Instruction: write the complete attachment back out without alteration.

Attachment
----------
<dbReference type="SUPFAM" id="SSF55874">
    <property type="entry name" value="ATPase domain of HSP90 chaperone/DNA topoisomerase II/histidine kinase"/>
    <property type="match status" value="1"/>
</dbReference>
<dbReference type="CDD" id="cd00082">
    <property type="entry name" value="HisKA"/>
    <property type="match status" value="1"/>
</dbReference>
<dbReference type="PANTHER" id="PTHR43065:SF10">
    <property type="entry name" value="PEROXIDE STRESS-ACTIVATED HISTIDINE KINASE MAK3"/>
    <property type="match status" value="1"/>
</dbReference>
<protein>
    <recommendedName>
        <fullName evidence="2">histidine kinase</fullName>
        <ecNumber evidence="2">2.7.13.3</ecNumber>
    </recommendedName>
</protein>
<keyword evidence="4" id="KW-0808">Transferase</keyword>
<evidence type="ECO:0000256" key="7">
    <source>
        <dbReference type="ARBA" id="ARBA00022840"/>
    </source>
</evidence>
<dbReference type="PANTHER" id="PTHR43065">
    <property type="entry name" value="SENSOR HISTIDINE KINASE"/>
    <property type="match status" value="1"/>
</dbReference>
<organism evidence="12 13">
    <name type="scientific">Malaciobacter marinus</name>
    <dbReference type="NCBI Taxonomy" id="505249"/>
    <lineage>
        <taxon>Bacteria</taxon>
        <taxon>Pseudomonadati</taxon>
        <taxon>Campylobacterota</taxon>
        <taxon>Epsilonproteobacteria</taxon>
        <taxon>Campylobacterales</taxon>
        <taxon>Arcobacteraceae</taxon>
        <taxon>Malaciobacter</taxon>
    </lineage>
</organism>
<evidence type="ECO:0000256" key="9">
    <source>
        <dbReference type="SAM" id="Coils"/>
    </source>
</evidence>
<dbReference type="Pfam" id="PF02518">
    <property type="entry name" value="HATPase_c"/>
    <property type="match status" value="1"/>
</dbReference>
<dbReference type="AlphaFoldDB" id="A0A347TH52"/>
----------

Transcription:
<dbReference type="SUPFAM" id="SSF55874">
    <property type="entry name" value="ATPase domain of HSP90 chaperone/DNA topoisomerase II/histidine kinase"/>
    <property type="match status" value="1"/>
</dbReference>
<dbReference type="CDD" id="cd00082">
    <property type="entry name" value="HisKA"/>
    <property type="match status" value="1"/>
</dbReference>
<dbReference type="PANTHER" id="PTHR43065:SF10">
    <property type="entry name" value="PEROXIDE STRESS-ACTIVATED HISTIDINE KINASE MAK3"/>
    <property type="match status" value="1"/>
</dbReference>
<protein>
    <recommendedName>
        <fullName evidence="2">histidine kinase</fullName>
        <ecNumber evidence="2">2.7.13.3</ecNumber>
    </recommendedName>
</protein>
<keyword evidence="4" id="KW-0808">Transferase</keyword>
<evidence type="ECO:0000256" key="7">
    <source>
        <dbReference type="ARBA" id="ARBA00022840"/>
    </source>
</evidence>
<dbReference type="PANTHER" id="PTHR43065">
    <property type="entry name" value="SENSOR HISTIDINE KINASE"/>
    <property type="match status" value="1"/>
</dbReference>
<organism evidence="12 13">
    <name type="scientific">Malaciobacter marinus</name>
    <dbReference type="NCBI Taxonomy" id="505249"/>
    <lineage>
        <taxon>Bacteria</taxon>
        <taxon>Pseudomonadati</taxon>
        <taxon>Campylobacterota</taxon>
        <taxon>Epsilonproteobacteria</taxon>
        <taxon>Campylobacterales</taxon>
        <taxon>Arcobacteraceae</taxon>
        <taxon>Malaciobacter</taxon>
    </lineage>
</organism>
<evidence type="ECO:0000256" key="9">
    <source>
        <dbReference type="SAM" id="Coils"/>
    </source>
</evidence>
<dbReference type="Pfam" id="PF02518">
    <property type="entry name" value="HATPase_c"/>
    <property type="match status" value="1"/>
</dbReference>
<dbReference type="AlphaFoldDB" id="A0A347TH52"/>